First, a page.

New customers inundate travel intelligence firm

September 30, 2001|By Andrea K. Walker

iJET Travel Intelligence got nearly 1 million hits on its Web site in the two weeks after the attacks. About 200,000 would have been typical.

The Annapolis company calls itself an intelligence service for the travel industry and gives clients hour-by-hour updates on problems worldwide that can delay travel plans.

One day last week, the site warned travelers of a subway disruption in London, a train derailment in India and political unrest in Pakistan. Security fears have created a surge in demand.

"It's hugely helped business," said its chief operating officer and founder, Bruce McIndoe. "Before, companies were cost-cutting, and we couldn't convince them to buy the product. Now, they're realizing the status quo isn't working, and they want to try something new."

iJET waived the fee to access its Web site after the attacks, to help people stranded overseas.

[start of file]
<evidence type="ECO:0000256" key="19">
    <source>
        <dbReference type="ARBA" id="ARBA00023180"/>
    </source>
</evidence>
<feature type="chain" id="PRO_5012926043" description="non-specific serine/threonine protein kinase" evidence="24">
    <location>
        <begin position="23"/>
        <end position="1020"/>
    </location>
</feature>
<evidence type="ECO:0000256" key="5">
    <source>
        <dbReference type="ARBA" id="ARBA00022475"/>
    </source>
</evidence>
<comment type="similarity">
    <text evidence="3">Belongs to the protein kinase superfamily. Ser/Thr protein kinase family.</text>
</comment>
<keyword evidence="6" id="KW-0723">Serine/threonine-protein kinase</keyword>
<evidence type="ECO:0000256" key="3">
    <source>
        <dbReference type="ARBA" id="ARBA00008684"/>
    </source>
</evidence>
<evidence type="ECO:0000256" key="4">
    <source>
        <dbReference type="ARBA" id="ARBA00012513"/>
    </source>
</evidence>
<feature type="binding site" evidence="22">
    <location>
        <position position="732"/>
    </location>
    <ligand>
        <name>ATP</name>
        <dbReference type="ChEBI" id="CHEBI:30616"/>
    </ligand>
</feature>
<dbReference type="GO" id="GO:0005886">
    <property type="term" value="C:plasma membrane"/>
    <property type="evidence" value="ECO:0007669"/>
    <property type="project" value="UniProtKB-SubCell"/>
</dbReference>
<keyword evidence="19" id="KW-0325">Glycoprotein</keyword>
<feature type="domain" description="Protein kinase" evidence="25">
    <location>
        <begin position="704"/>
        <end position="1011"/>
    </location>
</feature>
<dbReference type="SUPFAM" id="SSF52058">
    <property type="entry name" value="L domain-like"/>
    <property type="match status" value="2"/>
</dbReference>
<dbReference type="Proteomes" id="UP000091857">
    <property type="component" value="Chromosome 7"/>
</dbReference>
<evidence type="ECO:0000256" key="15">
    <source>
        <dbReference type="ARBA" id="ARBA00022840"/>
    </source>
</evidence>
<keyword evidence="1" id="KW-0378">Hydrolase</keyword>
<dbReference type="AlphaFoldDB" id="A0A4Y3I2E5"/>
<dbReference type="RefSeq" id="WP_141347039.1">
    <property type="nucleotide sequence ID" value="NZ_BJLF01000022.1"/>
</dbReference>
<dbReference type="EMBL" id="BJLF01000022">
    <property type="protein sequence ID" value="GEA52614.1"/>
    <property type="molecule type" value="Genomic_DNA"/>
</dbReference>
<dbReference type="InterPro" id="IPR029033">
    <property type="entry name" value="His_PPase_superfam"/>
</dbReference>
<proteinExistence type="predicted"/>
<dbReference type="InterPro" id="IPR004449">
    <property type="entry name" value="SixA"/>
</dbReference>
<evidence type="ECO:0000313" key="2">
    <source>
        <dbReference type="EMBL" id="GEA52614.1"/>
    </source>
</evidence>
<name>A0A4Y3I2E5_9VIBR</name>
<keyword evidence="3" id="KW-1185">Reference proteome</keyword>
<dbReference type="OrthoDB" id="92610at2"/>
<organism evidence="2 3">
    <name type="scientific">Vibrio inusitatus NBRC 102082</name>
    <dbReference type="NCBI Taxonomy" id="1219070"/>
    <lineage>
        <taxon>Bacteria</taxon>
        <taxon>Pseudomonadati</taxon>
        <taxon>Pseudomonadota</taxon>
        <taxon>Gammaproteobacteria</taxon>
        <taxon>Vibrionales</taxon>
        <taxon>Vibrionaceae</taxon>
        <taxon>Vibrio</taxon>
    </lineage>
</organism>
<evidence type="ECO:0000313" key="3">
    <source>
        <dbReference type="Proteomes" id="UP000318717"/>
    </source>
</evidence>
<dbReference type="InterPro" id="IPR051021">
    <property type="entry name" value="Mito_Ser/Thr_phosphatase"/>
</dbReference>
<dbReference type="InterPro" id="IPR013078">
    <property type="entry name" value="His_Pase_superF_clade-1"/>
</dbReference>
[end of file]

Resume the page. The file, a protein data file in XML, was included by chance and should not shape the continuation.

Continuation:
The company posted information on major airline and security Web sites, attracting dozens of new customers. Company officials say they've had numerous people sign up for customized service, checking for problems along specific travel routes.

The increased demand also caused them to form partnerships with other companies, which will set up the service on their Web sites in exchange for a commission.

"There's a huge interest in what we're doing now," McIndoe said. "We've become more relevant."

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